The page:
Every Little Helps

The Bodrum Bulletin has just updated its annual grocery price check, comparing Britain with Turkey. This exercise was first started in 2009 using the same basket of goods from Sainsbury’s (in the UK) and Migros (in Turkey). The headline is that the price differential between the two countries has been gradually eroded since the survey started. In 2009 the British basket cost 26% more, whereas today the difference is less that 10%.

As with all things, the devil is in the detail. Buying habits vary from person to person and the comparison is affected by the prevailing lira to pound exchange rate. Nevertheless, it does indicate a direction of travel during these recessionary times. We residents all know that booming Turkey is no longer the low cost paradise it used to be. To add to the depressing trend, the Turkish Government has just hiked the price of gas by nearly 19% and the price of electricity by just over 9%.

A year ago, I set Liam a challenge. I wanted to know the cost of living for our kind of life in Britain, Spain and Turkey. He calculated  our average monthly spend on the typical stuff we consume –  food, booze, fags, essential trips back to London, rent, bills, healthcare, insurances, etc. He also used Migros for the Turkish grocery shop, comparing it to Tesco’s in Britain and a major Spanish chain. At the time, the results showed that living in Spain would cost a fifth less overall whereas living in Britain (outside London) would cost a third more.

The same analysis today (excluding Spain) paints a completely different picture. Our British living costs will be on par with our Turkish expenses. This is almost entirely due to the low rent we expect to pay in Norwich and the fact that we’re (almost) a smoking-free family. This isn’t the reason we’ve decided to leave our foster home but, as they say at Tesco’s, every little helps.

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14 thoughts on “Every Little Helps

  1. Mmm, maybe so Jack, but how do you compare ‘quality’ of life, I wonder? Not merely in monetary terms, methinks. When I compare what I’d be doing in dreary Blighty throughout the next 7 months to what I’ll be doing here, in Kusadasi, the calculation is as easy as pie, a piece of cake – no need for any spreadsheet!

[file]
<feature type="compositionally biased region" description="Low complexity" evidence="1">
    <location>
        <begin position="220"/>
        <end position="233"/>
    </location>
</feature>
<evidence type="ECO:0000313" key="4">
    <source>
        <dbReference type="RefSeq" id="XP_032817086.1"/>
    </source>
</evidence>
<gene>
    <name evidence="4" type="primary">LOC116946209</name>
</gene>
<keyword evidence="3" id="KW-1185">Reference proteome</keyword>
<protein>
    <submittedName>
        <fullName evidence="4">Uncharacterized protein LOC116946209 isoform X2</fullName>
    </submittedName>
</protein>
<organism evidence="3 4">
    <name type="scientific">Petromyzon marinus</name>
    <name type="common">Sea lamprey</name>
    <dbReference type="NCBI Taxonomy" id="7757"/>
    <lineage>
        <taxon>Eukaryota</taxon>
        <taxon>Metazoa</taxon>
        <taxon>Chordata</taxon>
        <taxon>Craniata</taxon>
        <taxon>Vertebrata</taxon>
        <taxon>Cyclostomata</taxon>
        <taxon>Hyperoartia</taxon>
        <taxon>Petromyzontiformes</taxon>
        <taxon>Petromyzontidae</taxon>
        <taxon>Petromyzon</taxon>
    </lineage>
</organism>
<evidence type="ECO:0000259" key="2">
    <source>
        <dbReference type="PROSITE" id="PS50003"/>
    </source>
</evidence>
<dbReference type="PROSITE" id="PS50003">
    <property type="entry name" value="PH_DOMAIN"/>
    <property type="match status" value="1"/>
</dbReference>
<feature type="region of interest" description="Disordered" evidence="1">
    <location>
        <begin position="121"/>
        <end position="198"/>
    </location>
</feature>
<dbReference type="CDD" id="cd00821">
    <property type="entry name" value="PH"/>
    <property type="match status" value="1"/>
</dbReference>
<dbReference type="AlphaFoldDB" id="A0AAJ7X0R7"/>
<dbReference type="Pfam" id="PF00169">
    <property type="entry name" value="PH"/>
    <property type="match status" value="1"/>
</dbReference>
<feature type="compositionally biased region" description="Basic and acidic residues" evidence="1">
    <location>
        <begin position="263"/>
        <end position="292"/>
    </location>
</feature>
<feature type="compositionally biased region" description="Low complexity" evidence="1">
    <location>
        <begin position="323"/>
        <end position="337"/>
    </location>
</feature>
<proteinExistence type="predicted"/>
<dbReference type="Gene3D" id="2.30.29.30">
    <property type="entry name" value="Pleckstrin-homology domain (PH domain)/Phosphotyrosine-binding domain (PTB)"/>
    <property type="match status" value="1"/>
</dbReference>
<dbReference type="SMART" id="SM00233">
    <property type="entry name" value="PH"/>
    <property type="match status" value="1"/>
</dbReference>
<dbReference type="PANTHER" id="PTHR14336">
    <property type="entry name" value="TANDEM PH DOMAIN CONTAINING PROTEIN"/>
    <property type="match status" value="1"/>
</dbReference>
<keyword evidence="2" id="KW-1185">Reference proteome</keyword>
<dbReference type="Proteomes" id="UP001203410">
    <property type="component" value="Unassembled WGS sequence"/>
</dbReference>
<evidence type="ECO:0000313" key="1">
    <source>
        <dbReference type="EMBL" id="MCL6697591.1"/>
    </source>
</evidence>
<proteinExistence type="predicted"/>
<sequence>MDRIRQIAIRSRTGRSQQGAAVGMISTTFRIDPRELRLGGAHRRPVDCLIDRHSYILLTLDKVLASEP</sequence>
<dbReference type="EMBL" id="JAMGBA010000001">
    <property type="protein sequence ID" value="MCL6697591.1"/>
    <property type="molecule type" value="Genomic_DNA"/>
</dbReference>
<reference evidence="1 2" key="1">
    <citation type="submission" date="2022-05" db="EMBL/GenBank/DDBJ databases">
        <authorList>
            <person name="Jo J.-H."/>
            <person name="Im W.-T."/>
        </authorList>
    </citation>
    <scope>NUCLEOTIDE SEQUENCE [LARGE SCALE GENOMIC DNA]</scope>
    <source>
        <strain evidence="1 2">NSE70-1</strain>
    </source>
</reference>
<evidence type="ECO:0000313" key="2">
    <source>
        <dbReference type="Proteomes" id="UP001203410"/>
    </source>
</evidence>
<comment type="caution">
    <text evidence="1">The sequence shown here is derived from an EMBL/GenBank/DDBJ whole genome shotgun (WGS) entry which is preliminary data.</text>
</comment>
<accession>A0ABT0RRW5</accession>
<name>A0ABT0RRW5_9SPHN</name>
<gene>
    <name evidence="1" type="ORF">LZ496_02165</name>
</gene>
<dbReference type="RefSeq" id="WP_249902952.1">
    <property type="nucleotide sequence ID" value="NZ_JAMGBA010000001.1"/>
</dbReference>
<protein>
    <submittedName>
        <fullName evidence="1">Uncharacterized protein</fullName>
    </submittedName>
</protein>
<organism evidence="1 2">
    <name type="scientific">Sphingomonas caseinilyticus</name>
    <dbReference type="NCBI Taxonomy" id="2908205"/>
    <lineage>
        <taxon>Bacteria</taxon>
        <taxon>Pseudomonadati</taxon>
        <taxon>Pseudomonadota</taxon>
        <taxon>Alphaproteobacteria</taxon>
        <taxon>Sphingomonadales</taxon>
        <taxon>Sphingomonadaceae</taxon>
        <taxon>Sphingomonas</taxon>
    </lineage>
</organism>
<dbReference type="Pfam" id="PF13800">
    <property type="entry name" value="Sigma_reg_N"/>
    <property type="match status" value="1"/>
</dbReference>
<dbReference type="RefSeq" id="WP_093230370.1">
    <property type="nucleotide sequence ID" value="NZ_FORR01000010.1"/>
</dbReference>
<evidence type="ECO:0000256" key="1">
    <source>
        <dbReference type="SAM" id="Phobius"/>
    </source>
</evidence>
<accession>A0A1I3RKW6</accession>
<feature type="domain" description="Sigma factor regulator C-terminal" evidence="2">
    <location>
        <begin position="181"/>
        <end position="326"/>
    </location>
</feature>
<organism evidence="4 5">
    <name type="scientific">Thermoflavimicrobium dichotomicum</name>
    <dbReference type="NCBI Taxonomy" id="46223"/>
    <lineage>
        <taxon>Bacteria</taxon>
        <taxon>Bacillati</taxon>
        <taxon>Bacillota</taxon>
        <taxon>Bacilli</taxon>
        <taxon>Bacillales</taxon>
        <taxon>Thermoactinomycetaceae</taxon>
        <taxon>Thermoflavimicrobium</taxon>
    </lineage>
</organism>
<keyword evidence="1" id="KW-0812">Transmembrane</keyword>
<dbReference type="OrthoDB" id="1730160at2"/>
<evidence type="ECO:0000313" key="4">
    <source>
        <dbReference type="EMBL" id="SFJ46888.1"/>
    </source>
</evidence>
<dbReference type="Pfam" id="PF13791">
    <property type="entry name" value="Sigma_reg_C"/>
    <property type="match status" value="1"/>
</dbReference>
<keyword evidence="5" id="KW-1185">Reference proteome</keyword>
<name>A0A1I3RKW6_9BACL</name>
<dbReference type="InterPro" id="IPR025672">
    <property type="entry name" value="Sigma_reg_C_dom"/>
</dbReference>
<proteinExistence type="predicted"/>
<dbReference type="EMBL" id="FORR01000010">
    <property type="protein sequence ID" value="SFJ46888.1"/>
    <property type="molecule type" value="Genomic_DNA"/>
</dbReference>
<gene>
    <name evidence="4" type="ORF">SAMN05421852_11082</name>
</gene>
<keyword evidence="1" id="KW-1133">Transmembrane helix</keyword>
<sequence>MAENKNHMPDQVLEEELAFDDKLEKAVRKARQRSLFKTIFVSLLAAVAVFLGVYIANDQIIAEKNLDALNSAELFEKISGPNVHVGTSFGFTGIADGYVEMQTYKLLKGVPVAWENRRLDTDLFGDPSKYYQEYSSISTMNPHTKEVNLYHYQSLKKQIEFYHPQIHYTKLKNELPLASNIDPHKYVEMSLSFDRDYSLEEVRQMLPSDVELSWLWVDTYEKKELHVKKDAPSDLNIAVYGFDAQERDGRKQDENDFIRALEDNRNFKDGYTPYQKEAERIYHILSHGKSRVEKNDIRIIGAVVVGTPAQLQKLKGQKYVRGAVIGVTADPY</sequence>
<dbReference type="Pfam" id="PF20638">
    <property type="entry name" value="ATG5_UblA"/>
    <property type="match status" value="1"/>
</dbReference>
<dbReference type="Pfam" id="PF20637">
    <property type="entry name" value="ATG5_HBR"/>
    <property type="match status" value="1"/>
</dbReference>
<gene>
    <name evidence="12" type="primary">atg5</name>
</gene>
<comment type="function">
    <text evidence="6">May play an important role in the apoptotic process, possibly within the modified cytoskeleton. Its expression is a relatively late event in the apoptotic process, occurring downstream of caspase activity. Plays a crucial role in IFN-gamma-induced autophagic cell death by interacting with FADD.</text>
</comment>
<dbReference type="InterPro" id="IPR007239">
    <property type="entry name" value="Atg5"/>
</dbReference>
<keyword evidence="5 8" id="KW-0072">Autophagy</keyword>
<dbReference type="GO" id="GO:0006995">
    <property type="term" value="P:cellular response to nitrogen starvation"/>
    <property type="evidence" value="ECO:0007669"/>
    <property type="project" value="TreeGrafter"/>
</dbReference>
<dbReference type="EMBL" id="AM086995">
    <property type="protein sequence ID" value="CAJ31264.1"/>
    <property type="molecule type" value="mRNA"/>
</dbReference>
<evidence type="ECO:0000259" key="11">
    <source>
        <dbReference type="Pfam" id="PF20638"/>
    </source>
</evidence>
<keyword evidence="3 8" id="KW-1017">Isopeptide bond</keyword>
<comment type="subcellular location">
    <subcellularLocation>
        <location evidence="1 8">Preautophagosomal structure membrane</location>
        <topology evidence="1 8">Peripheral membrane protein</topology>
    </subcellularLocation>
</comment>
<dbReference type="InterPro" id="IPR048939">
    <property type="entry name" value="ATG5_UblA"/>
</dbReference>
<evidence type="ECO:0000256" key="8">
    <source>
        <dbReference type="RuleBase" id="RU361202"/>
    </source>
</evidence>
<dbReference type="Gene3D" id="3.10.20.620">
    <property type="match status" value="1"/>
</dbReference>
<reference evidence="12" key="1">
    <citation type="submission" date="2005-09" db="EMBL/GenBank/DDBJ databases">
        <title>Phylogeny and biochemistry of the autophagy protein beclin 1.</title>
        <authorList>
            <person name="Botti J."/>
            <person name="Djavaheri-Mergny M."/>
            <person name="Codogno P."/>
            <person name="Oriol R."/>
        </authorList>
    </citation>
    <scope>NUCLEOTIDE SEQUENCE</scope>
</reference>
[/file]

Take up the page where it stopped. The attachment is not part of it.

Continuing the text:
2. I’m not sure Migros is the best supermarket to use for this price comparison. I used Migros when I first moved to Turkey 14 years ago because there wasn’t much choice, but they have become more expensive over the years. I find Carrefour the best for very reasonable prices and good deals.

    A lot also depends on the area. Most of the supermarket chains bump up their prices in the tourist areas


    1. I agree though they do have some quite good offers now and again. As we have the time we can shop in Carrefour, Tansas and Migros to buy what’s cheapest at the time. There’s always the market for veg though here in Bodrum it isn’t much cheaper.


  3. Very interested Jack, holidays will be a little more expensive for us, however it is good to know that our investment in Turkey will grow with the rate of growth over there. Now a little bit more wage inflation and better standard of life for the Turkish people, leading to some more disposable income and we are on to a winner. It will also be good to see the Turkish people gaining a bit more in wage equality. Bad luck for the expats on fixed incomes though, like pensioners in the UK as costs rise and income stays the same, their lifestyle will inevitably change for the worse.


  4. Spot on Jack. I have also returned to a low rental home .I also have fast broadband with Virgin at an incredible fair price, and a little tip, if you cant or dont want to give up smoking, befriend a Polish ex-pat as they are always doing their family visits back home you can be in constant supply with duty frees at the same price as a packet of ciggies in Turkey .My Turkish adventure was amazing but when it became less cost effective I felt I had been there seen it and didnt want the over priced tacky T shirt !


  5. We buy off the local market as much as possible and eat a limited amout of red meat, this tends to make our food bill vastly less than it was in the UK. When we add in the stuff that comes from Dia, Tansas or random supermarket, the booze, Tursil, UK shampoo brands and the rest, the weekly bill is still not much more than half of what it was in the UK.


    1. As I mentioned, this all varies from person to person. We also eat much less red meat (a good thing!) and, because it’s Bodrum, the markets hereabouts aren’t much cheaper than the supermarkets. I always stock up on toileteries on our trips to London because it’s about half the price. However, these are minor costs compared to our rent and the 3-4 trips we make back home to see family and friends.


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